No preview · Article · Jun 2015 · AJP Gastrointestinal and Liver Physiology
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    ABSTRACT: Otilonium bromide (OB) is used as a spasmolytic drug in the treatment of the functional bowel disorder irritable bowel syndrome. Although its acute effects on colonic relaxation are well-characterized, little is known about the effects of chronic administration of OB on enteric neurons, neuromuscular transmission, and interstitial cells of Cajal (ICC), key regulators of the gut function. Adult Sprague-Dawley rats were treated with OB in drinking water at a dose of 2 mg/kg for 30 days. The colons of OB-treated and age-matched control rats were studied by confocal immunohistochemistry to detect immunoreactivity (IR) in myenteric plexus neurons for nitrergic and tachykininergic markers, and also by microelectrode electrophysiology. Using immunohistochemistry, chronic OB administration did not change total neuron number, assessed by anti-Hu IR, but resulted in a significant increase in NK1 receptor positive neurons, a decrease in neuronal nitric oxide synthase expressing neurons, and a reduction in volume of substance P in nerve fibers in the myenteric plexus. Chronic OB administration potentiated inhibitory and excitatory junction potentials evoked by repetitive electrical field stimulation. The various types of colonic ICC, detected by Kit IR, were not altered nor were slow waves or smooth muscle membrane potential. Chronic treatment with OB caused significant changes in the nitrergic and tachykinergic components of the myenteric plexus and in both inhibitory and excitatory neurotransmission in the rat colon. © 2015 John Wiley & Sons Ltd.
    No preview · Article · Apr 2015 · Neurogastroenterology and Motility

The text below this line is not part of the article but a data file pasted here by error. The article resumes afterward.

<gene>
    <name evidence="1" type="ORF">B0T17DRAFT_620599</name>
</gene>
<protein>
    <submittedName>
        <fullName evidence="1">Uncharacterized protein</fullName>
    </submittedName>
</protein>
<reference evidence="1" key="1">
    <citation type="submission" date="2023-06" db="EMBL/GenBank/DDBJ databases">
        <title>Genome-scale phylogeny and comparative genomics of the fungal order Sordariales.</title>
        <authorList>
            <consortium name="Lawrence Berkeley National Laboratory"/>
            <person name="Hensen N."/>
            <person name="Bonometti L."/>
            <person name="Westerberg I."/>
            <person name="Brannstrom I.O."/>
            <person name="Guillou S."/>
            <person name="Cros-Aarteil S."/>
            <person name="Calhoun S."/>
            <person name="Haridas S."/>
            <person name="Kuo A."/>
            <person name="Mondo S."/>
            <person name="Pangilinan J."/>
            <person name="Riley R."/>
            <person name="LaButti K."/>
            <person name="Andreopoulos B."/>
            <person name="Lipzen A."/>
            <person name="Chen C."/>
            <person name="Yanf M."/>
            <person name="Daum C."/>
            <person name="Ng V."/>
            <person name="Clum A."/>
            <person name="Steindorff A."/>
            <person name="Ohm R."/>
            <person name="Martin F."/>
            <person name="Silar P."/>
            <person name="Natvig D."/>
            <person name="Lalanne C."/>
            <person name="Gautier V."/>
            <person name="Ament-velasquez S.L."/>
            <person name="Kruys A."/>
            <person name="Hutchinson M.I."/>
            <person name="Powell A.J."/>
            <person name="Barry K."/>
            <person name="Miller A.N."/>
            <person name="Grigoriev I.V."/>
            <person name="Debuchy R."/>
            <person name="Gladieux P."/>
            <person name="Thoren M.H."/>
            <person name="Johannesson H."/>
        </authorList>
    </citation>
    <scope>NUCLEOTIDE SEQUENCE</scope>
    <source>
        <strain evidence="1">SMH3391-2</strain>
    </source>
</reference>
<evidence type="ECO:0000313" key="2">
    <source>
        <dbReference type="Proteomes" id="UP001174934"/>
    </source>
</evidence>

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    ABSTRACT: Background & aims: In gastrointestinal muscles, v-kit Hardy-Zuckerman 4 feline sarcoma viral oncogene homolog (KIT) is predominantly expressed by interstitial cells of Cajal (ICC) and platelet-derived growth factor receptor-α (PDGFRA) polypeptide is expressed by so-called fibroblast-like cells. KIT and PDGFRA have been reported to be coexpressed in ICC precursors and gastrointestinal stromal tumors (GISTs), which originate from the ICC lineage. PDGFRA signaling has been proposed to stimulate growth of GISTs that express mutant KIT, but the effects and mechanisms of selective blockade of PDGFRA are unclear. We investigated whether inhibiting PDGFRA could reduce proliferation of GIST cells with mutant KIT via effects on the KIT-dependent transcription factor ETV1. Methods: We studied 53 gastric, small intestinal, rectal, or abdominal GISTs collected immediately after surgery or archived as fixed blocks at the Mayo Clinic and University of California, San Diego. In human GIST cells carrying imatinib-sensitive and imatinib-resistant mutations in KIT, PDGFRA was reduced by RNA interference (knockdown) or inhibited with crenolanib besylate (a selective inhibitor of PDGFRA and PDGFRB). Mouse ICC precursors were retrovirally transduced to overexpress wild-type Kit. Cell proliferation was analyzed by methyltetrazolium, 5-ethynyl-2'-deoxyuridine incorporation, and Ki-67 immunofluorescence assays; we also analyzed growth of xenograft tumors in mice. Gastric ICC and ICC precursors, and their PDGFRA(+) subsets, were analyzed by flow cytometry and immunohistochemistry in wild-type, Kit(+/copGFP), Pdgfra(+/eGFP), and NOD/ShiLtJ mice. Immunoblots were used to quantify protein expression and phosphorylation. Results: KIT and PDGFRA were coexpressed in 3%-5% of mouse ICC, 35%-44% of ICC precursors, and most human GIST samples and cell lines. PDGFRA knockdown or inhibition with crenolanib efficiently reduced proliferation of imatinib-sensitive and imatinib-resistant KIT(+)ETV1(+)PDGFRA(+) GIST cells (50% maximal inhibitory concentration = 5-32 nM), but not of cells lacking KIT, ETV1, or PDGFRA (50% maximal inhibitory concentration >230 nM). Crenolanib inhibited phosphorylation of PDGFRA and PDGFRB, but not KIT. However, Kit overexpression sensitized mouse ICC precursors to crenolanib. ETV1 knockdown reduced KIT expression and GIST proliferation. Crenolanib down-regulated ETV1 by inhibiting extracellular-signal-regulated kinase (ERK)-dependent stabilization of ETV1 protein and also reduced expression of KIT and PDGFRA. Conclusions: In KIT-mutant GIST, inhibition of PDGFRA disrupts a KIT-ERK-ETV1-KIT signaling loop by inhibiting ERK activation. The PDGFRA inhibitor crenolanib might be used to treat patients with imatinib-resistant, KIT-mutant GIST.